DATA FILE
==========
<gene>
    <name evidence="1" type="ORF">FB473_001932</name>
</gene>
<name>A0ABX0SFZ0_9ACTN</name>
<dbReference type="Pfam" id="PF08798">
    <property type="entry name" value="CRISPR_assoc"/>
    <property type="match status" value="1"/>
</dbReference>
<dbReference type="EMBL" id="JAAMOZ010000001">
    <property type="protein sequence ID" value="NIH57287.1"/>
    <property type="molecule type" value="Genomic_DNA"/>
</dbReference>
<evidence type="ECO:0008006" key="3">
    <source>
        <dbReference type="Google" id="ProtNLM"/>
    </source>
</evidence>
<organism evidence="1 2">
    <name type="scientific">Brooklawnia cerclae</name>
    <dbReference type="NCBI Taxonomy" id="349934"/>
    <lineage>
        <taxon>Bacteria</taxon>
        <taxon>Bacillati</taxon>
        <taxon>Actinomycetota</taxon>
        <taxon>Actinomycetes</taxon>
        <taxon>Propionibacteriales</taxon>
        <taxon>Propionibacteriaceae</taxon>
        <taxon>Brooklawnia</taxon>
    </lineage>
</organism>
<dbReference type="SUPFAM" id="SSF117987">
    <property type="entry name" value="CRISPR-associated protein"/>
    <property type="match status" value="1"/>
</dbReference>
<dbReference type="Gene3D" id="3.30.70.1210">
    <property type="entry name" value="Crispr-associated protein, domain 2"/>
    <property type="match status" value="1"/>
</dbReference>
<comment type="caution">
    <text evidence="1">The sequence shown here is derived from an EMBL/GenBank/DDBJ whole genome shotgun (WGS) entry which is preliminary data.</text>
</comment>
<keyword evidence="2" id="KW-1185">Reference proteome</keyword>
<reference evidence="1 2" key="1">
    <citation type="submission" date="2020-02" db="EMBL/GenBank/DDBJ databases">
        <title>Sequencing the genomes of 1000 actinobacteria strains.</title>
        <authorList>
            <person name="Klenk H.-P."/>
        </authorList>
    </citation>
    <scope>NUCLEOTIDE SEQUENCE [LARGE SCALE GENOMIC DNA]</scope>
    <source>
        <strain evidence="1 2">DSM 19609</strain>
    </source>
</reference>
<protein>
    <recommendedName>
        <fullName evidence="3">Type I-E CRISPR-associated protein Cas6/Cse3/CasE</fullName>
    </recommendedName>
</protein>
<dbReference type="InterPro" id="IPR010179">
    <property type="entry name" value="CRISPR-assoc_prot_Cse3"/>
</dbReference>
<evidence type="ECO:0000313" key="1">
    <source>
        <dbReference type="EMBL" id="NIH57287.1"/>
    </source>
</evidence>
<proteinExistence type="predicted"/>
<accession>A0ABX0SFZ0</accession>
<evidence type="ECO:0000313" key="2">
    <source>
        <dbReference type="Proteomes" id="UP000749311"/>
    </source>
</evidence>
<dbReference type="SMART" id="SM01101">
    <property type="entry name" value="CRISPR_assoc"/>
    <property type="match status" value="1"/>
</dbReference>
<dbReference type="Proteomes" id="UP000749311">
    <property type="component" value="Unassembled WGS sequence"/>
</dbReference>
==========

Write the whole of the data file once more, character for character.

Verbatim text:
<gene>
    <name evidence="1" type="ORF">FB473_001932</name>
</gene>
<name>A0ABX0SFZ0_9ACTN</name>
<dbReference type="Pfam" id="PF08798">
    <property type="entry name" value="CRISPR_assoc"/>
    <property type="match status" value="1"/>
</dbReference>
<dbReference type="EMBL" id="JAAMOZ010000001">
    <property type="protein sequence ID" value="NIH57287.1"/>
    <property type="molecule type" value="Genomic_DNA"/>
</dbReference>
<evidence type="ECO:0008006" key="3">
    <source>
        <dbReference type="Google" id="ProtNLM"/>
    </source>
</evidence>
<organism evidence="1 2">
    <name type="scientific">Brooklawnia cerclae</name>
    <dbReference type="NCBI Taxonomy" id="349934"/>
    <lineage>
        <taxon>Bacteria</taxon>
        <taxon>Bacillati</taxon>
        <taxon>Actinomycetota</taxon>
        <taxon>Actinomycetes</taxon>
        <taxon>Propionibacteriales</taxon>
        <taxon>Propionibacteriaceae</taxon>
        <taxon>Brooklawnia</taxon>
    </lineage>
</organism>
<dbReference type="SUPFAM" id="SSF117987">
    <property type="entry name" value="CRISPR-associated protein"/>
    <property type="match status" value="1"/>
</dbReference>
<dbReference type="Gene3D" id="3.30.70.1210">
    <property type="entry name" value="Crispr-associated protein, domain 2"/>
    <property type="match status" value="1"/>
</dbReference>
<comment type="caution">
    <text evidence="1">The sequence shown here is derived from an EMBL/GenBank/DDBJ whole genome shotgun (WGS) entry which is preliminary data.</text>
</comment>
<keyword evidence="2" id="KW-1185">Reference proteome</keyword>
<reference evidence="1 2" key="1">
    <citation type="submission" date="2020-02" db="EMBL/GenBank/DDBJ databases">
        <title>Sequencing the genomes of 1000 actinobacteria strains.</title>
        <authorList>
            <person name="Klenk H.-P."/>
        </authorList>
    </citation>
    <scope>NUCLEOTIDE SEQUENCE [LARGE SCALE GENOMIC DNA]</scope>
    <source>
        <strain evidence="1 2">DSM 19609</strain>
    </source>
</reference>
<protein>
    <recommendedName>
        <fullName evidence="3">Type I-E CRISPR-associated protein Cas6/Cse3/CasE</fullName>
    </recommendedName>
</protein>
<dbReference type="InterPro" id="IPR010179">
    <property type="entry name" value="CRISPR-assoc_prot_Cse3"/>
</dbReference>
<evidence type="ECO:0000313" key="1">
    <source>
        <dbReference type="EMBL" id="NIH57287.1"/>
    </source>
</evidence>
<proteinExistence type="predicted"/>
<accession>A0ABX0SFZ0</accession>
<evidence type="ECO:0000313" key="2">
    <source>
        <dbReference type="Proteomes" id="UP000749311"/>
    </source>
</evidence>
<dbReference type="SMART" id="SM01101">
    <property type="entry name" value="CRISPR_assoc"/>
    <property type="match status" value="1"/>
</dbReference>
<dbReference type="Proteomes" id="UP000749311">
    <property type="component" value="Unassembled WGS sequence"/>
</dbReference>